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Cutting Edges: Open Access and Theological Communication

Cutting Edges

By Dr. Jaeyeon Lucy Chung, Director of the Styberg Library and Assistant Professor of Pastoral Theology

The emergence of the Internet and digital technologies has rapidly transformed the contexts and practices of research and scholarship. Scholars in higher education, including religious and theological studies scholars, are confronting the changing global reality of scholarly communication in which technologies redefine every aspect of their research activity—from discovering and creating to evaluating and disseminating knowledge—whether they are aware of it or not. One major impact that technology has made on the academic research community is the way research and scholarly output are shared.

The ethos of the scholarly community had traditionally been non-commercial, and the sharing of knowledge had historically been enabled by the generosity of publishing organizations—such as learned societies and university presses—with a mission for knowledge generation rather than profit. Since the end of the Second World War, however, scholarly publishing has become increasingly commercialized. Escalating journal prices, in combination with the crisis in library budgets, have caused a significant reduction in access to scholarship. In this context, the recent rise of the open access movement has provided a creative venue to make scholarship rapidly and widely available.

Peter Suber of Harvard University defines open access as free availability and unrestricted use. Open access has basically been made possible by the Internet and a copyright holder consent. In recent years, discussions and innovative developments among scholars, librarians, technologists, and publishers have been active at institutional and national levels. Open access is gathering pace within the humanities disciplines, although they have lagged behind the sciences. Yet, open access—its benefits and threats—has not been discussed seriously within the theological disciplines. There are at least two changes that open access can bring to the growth and impact of theological research and scholarship. 

First, through open access, the public has the capacity to participate in the global accumulation of knowledge. Casey Coleman, former chief information officer of the U.S. General Services Administration, argues, “Technology has a democratizing effect, eliminating barriers and granting access so that new ideas can spread.” Open access to research can help members of the public inform themselves about new findings and relevant scholarly debates. Open access to scholarship stimulates public theological discourses and can lead to the generation of different forms of public theology. Open access extends the value of theological discourses not only within the academy, but also more broadly, throughout church and society by bridging the gap between the academic community of theologians and the ministerial community of practitioners—pastors, chaplains, and lay leaders—within the church and other mission fields.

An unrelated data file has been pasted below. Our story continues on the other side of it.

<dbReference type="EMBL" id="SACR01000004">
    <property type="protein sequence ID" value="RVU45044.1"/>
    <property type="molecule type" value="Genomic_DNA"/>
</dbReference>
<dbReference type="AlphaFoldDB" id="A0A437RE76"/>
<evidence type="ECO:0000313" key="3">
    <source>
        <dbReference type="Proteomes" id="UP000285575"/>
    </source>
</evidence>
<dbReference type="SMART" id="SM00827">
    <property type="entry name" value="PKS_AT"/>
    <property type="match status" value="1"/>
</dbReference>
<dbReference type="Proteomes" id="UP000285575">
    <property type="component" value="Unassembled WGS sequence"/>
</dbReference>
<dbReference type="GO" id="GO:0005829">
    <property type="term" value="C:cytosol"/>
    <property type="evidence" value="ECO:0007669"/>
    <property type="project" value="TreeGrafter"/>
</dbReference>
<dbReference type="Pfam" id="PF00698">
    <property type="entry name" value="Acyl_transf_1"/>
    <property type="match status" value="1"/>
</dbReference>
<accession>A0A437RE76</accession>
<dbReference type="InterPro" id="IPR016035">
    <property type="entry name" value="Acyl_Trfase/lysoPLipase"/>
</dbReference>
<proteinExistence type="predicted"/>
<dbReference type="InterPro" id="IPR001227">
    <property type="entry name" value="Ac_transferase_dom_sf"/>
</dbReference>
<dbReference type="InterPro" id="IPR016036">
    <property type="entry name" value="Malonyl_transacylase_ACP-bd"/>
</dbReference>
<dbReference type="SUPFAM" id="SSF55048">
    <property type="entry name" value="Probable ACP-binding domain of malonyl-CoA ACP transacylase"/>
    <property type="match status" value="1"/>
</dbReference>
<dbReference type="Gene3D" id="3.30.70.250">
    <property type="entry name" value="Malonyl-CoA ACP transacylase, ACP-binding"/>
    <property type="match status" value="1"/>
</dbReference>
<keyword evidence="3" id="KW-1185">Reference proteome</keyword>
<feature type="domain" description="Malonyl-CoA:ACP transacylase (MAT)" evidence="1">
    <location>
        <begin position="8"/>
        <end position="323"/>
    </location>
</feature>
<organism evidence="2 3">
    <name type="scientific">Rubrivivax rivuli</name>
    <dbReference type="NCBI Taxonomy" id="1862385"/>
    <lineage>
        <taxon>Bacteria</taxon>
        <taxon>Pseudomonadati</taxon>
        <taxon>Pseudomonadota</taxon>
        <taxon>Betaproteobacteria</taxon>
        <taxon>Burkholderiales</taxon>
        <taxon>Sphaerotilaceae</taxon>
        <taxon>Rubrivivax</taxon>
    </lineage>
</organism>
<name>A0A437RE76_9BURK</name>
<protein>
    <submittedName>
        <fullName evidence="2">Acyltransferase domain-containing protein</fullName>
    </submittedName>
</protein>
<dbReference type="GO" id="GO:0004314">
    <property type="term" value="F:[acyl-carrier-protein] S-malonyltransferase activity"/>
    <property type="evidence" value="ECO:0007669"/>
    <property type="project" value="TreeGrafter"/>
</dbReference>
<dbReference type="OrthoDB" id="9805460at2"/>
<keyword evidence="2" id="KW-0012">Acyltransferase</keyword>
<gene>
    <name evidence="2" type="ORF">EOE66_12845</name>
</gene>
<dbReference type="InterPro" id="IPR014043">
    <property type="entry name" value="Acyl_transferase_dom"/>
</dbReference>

Another important change that open access can make is to fill the holes in the existing theological scholarship. The 2002 Budapest Open Access Initiative declares, “Removing access barriers to the literature will accelerate research, enrich education, share the learning of the rich with the poor and the poor with the rich, make the literature as useful as it can be, and lay the foundation for uniting humanity in a common intellectual conversation and quest for knowledge.” In traditional scholarly communication, information inequities are created in a process called the colonization of information. Institutional repositories and open-access journals are now releasing information that would otherwise have been locked behind subscription paywalls. This facilitates the wide spread of knowledge and brings underrepresented voices and perspectives into dialogue.

In all, open access can offer new possibilities for theological research communication to reclaim its value beyond the academy, more extensively throughout church and society. It may create more diverse theological discourses by bringing directly into current dialogue the voices of researchers, academic and lay, who might struggle to gain access to traditional publishing structures for financial, geographic, or other reasons.